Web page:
The Monday of the May two-four weekend, or Victoria Day as the nostalgic among us call it, started out like many other days. Before the clock struck 7 in the morning, I greeted our grocery delivery woman, who was dropping off our regular order. Then I made a quick run to the local coffee shop, where I enjoyed a latte as a holiday indulgence, served to me by the regular barista. I asked her whether she minded working on a holiday and she responded: "Everyone I know works today."
On my way home, I passed by shops that were just starting to open and gardeners going about their routine. Then I served my own kids breakfast as I waited for our babysitter, who would watch my youngest as I went about my own work calling customers and colleagues in the United States and the U.K. That evening, my son's enriched math class ran, as it does every Monday, holiday or not.
This "holiday" offers me and many others a little bit of down time to get a head start on an otherwise busy week. While many may lament this new world of work, where we are always on, it's a benefit as much as it's a curse. Having others at work allowed me to get my errands done so that I would not have to squeeze them into an otherwise shortened workweek.
However, much like Sunday shopping needed to be reconsidered 25 years ago in Ontario, the concept of statutory holidays could use some rethinking to be aligned with today's working trends and our multicultural environment.
Let's start with the statutory holidays that coincide with religious events on the Christian calendar. In my earlier years, I always volunteered to work Christmas and Boxing Day, since the days carried no personal meaning for me. I negotiated taking days off on Jewish holidays instead. However, after having children, I accepted the government-mandated holiday since schools and daycares closed down, so my family enjoyed the day off together, despite the fact that it held no special significance for us.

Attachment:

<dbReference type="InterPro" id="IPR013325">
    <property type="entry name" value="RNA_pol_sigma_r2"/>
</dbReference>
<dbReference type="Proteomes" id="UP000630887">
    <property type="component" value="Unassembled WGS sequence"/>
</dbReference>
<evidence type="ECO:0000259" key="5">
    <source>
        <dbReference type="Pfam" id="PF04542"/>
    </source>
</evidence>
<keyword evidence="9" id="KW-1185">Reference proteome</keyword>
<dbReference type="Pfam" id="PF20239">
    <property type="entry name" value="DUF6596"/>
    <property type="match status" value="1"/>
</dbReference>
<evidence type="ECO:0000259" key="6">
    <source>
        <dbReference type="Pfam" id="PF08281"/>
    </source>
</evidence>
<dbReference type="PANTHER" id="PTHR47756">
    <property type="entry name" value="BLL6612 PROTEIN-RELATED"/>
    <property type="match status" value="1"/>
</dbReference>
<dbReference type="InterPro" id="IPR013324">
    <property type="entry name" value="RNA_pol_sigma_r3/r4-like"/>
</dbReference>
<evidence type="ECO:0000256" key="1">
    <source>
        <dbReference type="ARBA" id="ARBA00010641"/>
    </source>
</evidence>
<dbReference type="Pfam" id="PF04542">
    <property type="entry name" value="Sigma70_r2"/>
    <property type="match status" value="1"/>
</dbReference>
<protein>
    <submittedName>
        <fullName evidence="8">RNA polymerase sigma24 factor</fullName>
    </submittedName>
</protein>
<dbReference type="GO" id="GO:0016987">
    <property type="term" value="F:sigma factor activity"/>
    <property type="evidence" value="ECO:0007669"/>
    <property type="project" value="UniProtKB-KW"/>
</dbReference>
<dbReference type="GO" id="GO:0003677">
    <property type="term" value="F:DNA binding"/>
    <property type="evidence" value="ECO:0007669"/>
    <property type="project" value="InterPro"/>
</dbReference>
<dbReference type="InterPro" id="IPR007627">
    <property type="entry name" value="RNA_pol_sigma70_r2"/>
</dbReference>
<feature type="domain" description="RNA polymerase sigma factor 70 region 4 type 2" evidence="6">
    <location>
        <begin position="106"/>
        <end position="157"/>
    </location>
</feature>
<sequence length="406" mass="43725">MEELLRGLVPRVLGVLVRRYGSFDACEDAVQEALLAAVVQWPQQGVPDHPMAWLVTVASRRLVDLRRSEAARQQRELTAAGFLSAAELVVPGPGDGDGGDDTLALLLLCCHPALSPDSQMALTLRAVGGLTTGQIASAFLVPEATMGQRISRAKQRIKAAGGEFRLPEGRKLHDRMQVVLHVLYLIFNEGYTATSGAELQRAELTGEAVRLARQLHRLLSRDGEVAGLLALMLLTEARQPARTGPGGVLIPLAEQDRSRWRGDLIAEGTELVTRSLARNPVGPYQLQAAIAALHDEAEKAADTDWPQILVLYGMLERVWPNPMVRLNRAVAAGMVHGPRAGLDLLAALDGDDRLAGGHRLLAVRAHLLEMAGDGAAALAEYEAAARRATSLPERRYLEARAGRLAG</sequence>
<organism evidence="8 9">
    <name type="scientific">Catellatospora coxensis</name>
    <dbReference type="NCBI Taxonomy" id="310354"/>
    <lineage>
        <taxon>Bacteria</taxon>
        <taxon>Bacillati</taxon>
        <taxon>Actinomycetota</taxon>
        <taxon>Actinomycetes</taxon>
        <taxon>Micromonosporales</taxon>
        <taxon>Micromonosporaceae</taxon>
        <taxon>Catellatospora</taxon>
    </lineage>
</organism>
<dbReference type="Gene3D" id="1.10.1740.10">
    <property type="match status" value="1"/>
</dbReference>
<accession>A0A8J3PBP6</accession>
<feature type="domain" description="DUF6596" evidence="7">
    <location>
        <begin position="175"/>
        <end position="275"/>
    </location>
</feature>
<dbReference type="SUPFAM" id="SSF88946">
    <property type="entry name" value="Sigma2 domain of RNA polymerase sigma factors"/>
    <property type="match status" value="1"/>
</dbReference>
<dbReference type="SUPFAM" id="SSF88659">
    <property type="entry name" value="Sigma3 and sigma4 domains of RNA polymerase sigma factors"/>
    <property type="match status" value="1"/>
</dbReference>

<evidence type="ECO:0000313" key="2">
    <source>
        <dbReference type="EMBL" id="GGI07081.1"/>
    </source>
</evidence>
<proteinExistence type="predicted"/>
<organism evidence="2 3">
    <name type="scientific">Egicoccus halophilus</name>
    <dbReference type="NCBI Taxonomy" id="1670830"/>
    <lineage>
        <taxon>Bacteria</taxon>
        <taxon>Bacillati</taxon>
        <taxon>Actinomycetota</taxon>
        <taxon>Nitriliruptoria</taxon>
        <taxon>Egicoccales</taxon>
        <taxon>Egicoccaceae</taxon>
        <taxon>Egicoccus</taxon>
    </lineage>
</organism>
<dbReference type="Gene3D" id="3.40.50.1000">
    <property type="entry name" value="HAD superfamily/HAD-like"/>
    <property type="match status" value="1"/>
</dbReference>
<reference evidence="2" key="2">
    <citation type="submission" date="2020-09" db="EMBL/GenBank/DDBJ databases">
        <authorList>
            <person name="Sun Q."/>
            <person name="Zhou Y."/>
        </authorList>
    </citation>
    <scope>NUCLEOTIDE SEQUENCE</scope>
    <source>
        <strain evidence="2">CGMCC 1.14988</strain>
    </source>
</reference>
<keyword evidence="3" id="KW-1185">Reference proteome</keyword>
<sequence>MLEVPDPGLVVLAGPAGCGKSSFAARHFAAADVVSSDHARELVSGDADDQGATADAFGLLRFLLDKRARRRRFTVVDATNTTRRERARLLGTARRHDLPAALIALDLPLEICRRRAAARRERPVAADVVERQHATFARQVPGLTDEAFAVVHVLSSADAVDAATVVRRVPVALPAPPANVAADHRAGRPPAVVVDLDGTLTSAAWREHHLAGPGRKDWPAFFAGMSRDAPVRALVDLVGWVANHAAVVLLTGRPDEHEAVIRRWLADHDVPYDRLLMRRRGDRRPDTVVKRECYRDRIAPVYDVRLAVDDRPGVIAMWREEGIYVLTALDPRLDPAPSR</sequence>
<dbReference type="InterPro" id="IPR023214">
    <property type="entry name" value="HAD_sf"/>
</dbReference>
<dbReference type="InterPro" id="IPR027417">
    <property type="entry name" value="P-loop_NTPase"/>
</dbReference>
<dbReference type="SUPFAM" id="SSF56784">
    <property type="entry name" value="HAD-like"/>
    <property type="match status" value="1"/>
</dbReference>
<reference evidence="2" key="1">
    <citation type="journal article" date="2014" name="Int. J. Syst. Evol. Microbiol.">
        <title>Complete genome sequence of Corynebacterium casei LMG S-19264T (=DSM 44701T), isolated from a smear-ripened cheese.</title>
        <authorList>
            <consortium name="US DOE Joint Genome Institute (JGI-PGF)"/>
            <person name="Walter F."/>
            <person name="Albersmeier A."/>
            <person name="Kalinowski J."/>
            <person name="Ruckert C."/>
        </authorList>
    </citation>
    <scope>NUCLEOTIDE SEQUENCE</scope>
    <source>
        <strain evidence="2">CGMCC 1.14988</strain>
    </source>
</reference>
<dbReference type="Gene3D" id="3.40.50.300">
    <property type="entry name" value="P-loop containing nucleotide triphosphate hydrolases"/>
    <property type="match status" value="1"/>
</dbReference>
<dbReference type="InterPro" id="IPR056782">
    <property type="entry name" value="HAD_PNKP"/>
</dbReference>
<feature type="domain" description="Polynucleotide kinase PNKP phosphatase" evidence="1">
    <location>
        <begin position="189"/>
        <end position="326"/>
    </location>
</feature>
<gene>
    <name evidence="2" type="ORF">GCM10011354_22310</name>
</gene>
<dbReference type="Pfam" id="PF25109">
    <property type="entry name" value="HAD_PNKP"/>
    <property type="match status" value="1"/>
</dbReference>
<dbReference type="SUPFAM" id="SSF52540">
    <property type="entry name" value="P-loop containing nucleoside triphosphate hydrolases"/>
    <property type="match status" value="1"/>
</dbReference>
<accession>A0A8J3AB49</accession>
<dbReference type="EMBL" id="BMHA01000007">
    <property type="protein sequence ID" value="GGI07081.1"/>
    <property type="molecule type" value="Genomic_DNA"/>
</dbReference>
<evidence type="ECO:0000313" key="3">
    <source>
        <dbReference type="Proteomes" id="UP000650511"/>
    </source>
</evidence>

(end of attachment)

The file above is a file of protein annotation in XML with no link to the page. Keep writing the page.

These religious-turned-secular holidays effectively provide greater benefit to some members of the population than others, according to Stuart Rudner, a founding partner of Rudner MacDonald LLP, an employment law boutique in Toronto. Those who don't celebrate Christmas and Easter must make their own, imperfect arrangements around school and work. While Mr. Rudner acknowledges there is no perfect solution, it may be time to explore some alternatives. That may include offering employees a designated number of "holy days," rather than specifically granting Christmas, Easter and Boxing Day off.
Granted, this would be a bumpy move for many employers – and possibly a scheduling nightmare – but the way our always-on economy is heading, I suspect that most would adapt relatively quickly.
Other multicultural cities are also exploring innovative approaches to holidays. New York City's public schools, for example, now observe Muslim holidays.
Religion aside, what many of us consider to be government-sanctioned holidays remain days off in theory only. My barista surely opened up the shop as early as always on this holiday Monday. Many restaurants, hotels and other service-based business are expected to stay open regardless of the holiday and that means some of their employees must show up for work. In that case, trading certain holidays for others that are more relevant may not only suit employees, but their employers, too.
The goal of rethinking statutory holidays is not to ensure we take less time off, but to allow people to take those days when it suits them, and recognize that in our 24/7 economy, this is not always the case.
"I've always been a big fan of floating holidays. Most friends of ours, like us, are not religious and would rather use paid holidays for things like our wedding anniversaries and birthdays," said Aimee Levens, a recruiting consultant in Portland, Ore. Though her husband was going to be paid overtime for working the Memorial Day holiday on Monday, Ms. Levens said they would have preferred he have the option to take another day off in lieu, as he gets only one week of paid vacation a year.
Not everyone believes that floating holidays are a panacea for our existing work force culture. Maradene Wills, manager of employee insights and analytics at Bank of Nova Scotia, worries that while floating holidays sound good, it places government-sanctioned holidays on the slippery slope to being rescinded, especially by small companies looking to save money.
"You can call an official government-sanctioned day off work – anything you want – just don't take it away," Ms. Wills said.
Leah Eichler is founder and CEO of r/ally, a machine-learning, human capital search engine for enterprises. Twitter: @LeahEichler